Introduction

A confusion matrix (Kohavi and Provost, 1998) contains information about actual and predicted classifications done by a classification system. Performance of such systems is commonly evaluated using the data in the matrix. The following table shows the confusion matrix for a two class classifier.

The entries in the confusion matrix have the following meaning in the context of our study:

  • a is the number of correct predictions that an instance is negative;
  • b is the number of incorrect predictions that an instance is positive;
  • c is the number of incorrect predictions that an instance is negative;
  • d is the number of correct predictions that an instance is positive;

Predicted
Negative Positive
Actual Negative a b
Positive c d

Several standard terms have been defined for the 2 class matrix:

1) The accuracy (AC)is the proportion of the total number of predictions that were correct. It is determined using the equation:

Confusion Matrix

(1)

2) The recall or true positive rate (TP or TPR) is the proportion of positive cases that were correctly identified, as calculated using the equation:

Confusion Matrix

(2)

3) The false positive rate (FP or FPR) is the proportion of negatives cases that were incorrectly classified as positive, as calculated usingthe equation :

Confusion Matrix

(3)

4) The true negative rate (TN or TNR) is defined as the proportion of negatives cases that were classified correctly, as calculated using the equation:

Confusion Matrix

(4)

5) The false negative rate (FN or FNR) is the proportion of positives cases that were incorrectly classified as negative, as calculated using the equation:

Confusion Matrix

(5)

6) Finally, precision (P) is the proportion of the predicted positive cases that were correct, as calculated using the equation:

Confusion Matrix

(6)

The accuracy determined using equation 1 may not be an adequate performance measure when the number of negative cases is much greater than the number of positive cases (Kubat et al., 1998). Suppose there are 1000 cases, 995 of which are negative cases and 5 of which are positive cases. If the system classifies them all as negative, the accuracy would be 99.5%, even though the classifier missed all positive cases. Other performance measures account for this by including TP in a product: for example, geometric mean (g-mean) (Kubat et al., 1998), as defined in equations 7 and 8, and F-Measure (Lewis and Gale, 1994), as defined in equation 9:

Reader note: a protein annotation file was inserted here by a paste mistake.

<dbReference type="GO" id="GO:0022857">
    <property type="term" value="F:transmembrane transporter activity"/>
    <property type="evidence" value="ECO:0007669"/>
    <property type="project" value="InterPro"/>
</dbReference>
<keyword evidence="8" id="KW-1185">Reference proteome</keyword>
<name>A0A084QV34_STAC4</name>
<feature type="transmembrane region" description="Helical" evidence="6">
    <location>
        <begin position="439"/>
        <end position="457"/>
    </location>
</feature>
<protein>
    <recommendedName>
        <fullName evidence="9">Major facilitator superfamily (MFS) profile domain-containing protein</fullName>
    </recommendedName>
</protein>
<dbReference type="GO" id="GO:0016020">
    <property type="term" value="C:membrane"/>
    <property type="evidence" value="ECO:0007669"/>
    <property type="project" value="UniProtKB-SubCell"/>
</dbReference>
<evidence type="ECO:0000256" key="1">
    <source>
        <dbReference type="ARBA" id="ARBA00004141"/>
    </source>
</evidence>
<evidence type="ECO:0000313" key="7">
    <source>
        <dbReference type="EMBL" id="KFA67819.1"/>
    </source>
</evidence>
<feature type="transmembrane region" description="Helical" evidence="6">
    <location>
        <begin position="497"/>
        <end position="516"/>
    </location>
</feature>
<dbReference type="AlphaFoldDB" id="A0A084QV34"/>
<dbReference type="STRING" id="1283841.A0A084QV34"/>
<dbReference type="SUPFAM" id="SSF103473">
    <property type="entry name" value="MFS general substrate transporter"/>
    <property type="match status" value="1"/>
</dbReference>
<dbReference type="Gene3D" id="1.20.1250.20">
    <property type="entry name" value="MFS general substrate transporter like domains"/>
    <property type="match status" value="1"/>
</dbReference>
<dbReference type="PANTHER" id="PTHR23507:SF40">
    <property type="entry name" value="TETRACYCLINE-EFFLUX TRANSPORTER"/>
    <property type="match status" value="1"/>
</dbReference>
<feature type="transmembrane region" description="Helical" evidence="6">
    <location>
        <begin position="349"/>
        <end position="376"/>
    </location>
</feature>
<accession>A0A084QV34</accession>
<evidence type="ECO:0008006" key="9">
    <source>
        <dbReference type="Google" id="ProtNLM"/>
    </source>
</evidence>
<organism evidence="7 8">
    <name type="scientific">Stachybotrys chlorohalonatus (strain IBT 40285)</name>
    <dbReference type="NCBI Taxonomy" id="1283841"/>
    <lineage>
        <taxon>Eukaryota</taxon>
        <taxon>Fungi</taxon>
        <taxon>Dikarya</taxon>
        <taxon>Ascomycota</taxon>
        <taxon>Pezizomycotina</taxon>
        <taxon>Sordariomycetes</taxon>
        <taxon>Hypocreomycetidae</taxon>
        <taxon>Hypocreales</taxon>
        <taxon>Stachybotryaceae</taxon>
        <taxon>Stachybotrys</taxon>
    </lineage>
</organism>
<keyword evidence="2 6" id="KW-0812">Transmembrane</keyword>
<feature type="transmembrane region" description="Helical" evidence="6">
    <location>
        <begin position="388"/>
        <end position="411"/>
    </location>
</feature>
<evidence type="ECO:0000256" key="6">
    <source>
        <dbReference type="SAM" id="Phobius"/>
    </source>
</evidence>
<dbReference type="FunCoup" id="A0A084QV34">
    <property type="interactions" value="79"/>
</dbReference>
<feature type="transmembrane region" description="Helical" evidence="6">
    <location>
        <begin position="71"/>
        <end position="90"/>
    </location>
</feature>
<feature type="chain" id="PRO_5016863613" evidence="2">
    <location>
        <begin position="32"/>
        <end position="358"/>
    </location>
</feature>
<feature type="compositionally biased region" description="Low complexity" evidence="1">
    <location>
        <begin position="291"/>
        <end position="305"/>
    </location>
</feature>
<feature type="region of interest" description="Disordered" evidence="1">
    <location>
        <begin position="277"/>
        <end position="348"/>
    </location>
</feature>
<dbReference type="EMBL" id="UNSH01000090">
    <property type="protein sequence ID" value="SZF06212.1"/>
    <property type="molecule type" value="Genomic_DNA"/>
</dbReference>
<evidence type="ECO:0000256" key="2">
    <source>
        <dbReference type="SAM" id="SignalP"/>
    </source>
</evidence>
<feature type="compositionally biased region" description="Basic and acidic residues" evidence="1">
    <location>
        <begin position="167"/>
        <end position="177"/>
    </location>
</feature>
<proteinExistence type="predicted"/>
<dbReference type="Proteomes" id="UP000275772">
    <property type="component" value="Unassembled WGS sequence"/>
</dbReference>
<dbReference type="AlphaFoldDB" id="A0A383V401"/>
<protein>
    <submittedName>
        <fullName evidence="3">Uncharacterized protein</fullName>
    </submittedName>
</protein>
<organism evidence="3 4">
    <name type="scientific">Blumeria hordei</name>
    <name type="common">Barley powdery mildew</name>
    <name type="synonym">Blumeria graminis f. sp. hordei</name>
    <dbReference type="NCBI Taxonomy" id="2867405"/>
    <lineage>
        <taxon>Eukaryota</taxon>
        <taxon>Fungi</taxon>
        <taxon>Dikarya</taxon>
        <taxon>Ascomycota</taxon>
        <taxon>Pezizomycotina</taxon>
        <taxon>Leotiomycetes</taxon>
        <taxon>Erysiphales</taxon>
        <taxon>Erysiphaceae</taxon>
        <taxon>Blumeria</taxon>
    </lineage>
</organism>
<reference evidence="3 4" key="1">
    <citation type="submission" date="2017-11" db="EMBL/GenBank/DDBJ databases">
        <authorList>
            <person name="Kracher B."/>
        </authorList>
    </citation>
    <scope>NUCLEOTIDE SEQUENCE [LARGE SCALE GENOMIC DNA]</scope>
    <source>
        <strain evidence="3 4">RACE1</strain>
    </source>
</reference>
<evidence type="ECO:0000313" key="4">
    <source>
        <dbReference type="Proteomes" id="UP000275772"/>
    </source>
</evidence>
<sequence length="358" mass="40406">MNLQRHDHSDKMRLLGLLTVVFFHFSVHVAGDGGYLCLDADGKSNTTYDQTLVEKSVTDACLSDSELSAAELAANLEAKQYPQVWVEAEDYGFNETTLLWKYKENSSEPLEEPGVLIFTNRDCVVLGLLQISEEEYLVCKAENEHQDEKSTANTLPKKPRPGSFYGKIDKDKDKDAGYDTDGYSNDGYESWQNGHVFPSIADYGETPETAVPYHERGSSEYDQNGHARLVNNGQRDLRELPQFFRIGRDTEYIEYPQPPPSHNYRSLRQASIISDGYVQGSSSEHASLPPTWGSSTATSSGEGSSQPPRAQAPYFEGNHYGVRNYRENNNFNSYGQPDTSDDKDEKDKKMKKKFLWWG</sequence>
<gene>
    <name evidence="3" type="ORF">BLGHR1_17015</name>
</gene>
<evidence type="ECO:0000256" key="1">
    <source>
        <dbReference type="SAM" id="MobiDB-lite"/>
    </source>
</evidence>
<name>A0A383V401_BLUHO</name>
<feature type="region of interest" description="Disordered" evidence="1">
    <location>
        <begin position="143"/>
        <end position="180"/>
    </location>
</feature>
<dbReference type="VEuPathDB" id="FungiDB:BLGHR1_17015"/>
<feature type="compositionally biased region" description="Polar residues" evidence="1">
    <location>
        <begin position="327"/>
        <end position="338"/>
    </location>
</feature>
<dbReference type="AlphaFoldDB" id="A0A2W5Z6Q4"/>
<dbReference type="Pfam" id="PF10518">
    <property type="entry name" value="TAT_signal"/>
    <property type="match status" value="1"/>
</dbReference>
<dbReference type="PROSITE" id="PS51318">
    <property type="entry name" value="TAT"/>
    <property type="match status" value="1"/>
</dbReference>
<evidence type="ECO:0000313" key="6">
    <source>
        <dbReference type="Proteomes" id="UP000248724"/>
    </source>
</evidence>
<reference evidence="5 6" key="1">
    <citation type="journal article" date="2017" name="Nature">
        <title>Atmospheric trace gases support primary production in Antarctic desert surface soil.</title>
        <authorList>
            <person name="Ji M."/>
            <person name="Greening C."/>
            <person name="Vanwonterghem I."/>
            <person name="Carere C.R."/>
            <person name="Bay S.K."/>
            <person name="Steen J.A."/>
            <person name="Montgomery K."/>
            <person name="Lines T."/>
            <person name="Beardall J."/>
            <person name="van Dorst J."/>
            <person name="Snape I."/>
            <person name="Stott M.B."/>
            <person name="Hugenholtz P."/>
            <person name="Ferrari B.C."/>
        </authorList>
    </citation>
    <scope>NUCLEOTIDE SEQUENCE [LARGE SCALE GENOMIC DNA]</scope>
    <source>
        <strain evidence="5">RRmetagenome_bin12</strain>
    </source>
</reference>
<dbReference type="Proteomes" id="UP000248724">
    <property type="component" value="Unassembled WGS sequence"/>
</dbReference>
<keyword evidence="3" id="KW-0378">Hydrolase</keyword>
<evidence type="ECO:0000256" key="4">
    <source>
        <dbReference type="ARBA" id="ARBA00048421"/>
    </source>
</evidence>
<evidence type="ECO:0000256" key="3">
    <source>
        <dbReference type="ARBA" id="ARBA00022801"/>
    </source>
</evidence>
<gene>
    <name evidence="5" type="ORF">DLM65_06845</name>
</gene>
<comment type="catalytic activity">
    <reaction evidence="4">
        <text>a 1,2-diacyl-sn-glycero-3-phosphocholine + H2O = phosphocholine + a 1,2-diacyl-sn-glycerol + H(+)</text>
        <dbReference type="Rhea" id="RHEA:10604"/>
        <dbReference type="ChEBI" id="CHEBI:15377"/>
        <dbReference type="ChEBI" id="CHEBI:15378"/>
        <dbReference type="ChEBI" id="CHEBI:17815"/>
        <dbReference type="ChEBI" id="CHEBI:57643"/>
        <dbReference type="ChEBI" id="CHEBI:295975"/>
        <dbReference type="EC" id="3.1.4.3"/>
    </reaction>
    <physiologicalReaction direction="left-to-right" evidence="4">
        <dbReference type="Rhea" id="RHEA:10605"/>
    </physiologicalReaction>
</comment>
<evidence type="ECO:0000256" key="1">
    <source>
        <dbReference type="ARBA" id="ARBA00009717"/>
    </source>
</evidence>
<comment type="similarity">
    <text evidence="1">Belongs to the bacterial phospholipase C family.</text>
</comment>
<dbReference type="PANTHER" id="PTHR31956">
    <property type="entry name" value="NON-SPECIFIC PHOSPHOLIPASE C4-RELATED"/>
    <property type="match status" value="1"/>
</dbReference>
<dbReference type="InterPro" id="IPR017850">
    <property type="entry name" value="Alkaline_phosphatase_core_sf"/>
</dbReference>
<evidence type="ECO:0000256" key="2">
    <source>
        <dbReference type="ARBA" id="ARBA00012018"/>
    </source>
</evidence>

Confusion Matrix

(7)

Confusion Matrix

(8)

Confusion Matrix

(9)

In equation 9, b has a value from 0 to infinity and is used to control the weight assigned to TP and P. Any classifier evaluated using equations 7, 8 or 9 will have a measure value of 0, if all positive cases are classified incorrectly.

Example

If a classification system has been trained to distinguish between cats, dogs and rabbits, a confusion matrix will summarize the results of testing the algorithm for further inspection. Assuming a sample of 27 animals — 8 cats, 6 dogs, and 13 rabbits, the resulting confusion matrix could look like the table below:

Predicted
Cat Dog Rabbit
Actual Cat 5 3 0
Dog 2 3 1
Rabbit 0 2 11
In this confusion matrix, of the 8 actual cats, the system predicted that three were dogs, and of the six dogs, it predicted that one was a rabbit and two were cats. We can see from the matrix that the system in question has trouble distinguishing between cats and dogs, but can make the distinction between rabbits and other types of animals pretty well. All correct guesses are located in the diagonal of the table, so it's easy to visually inspect the table for errors, as they will be represented by any non-zero values outside the diagonal.

References & Resources

  • Wikipedia, http://en.wikipedia.org/wiki/Confusion_matrix
  • http://www2.cs.uregina.ca/~dbd/cs831/notes/confusion_matrix/confusion_matrix.html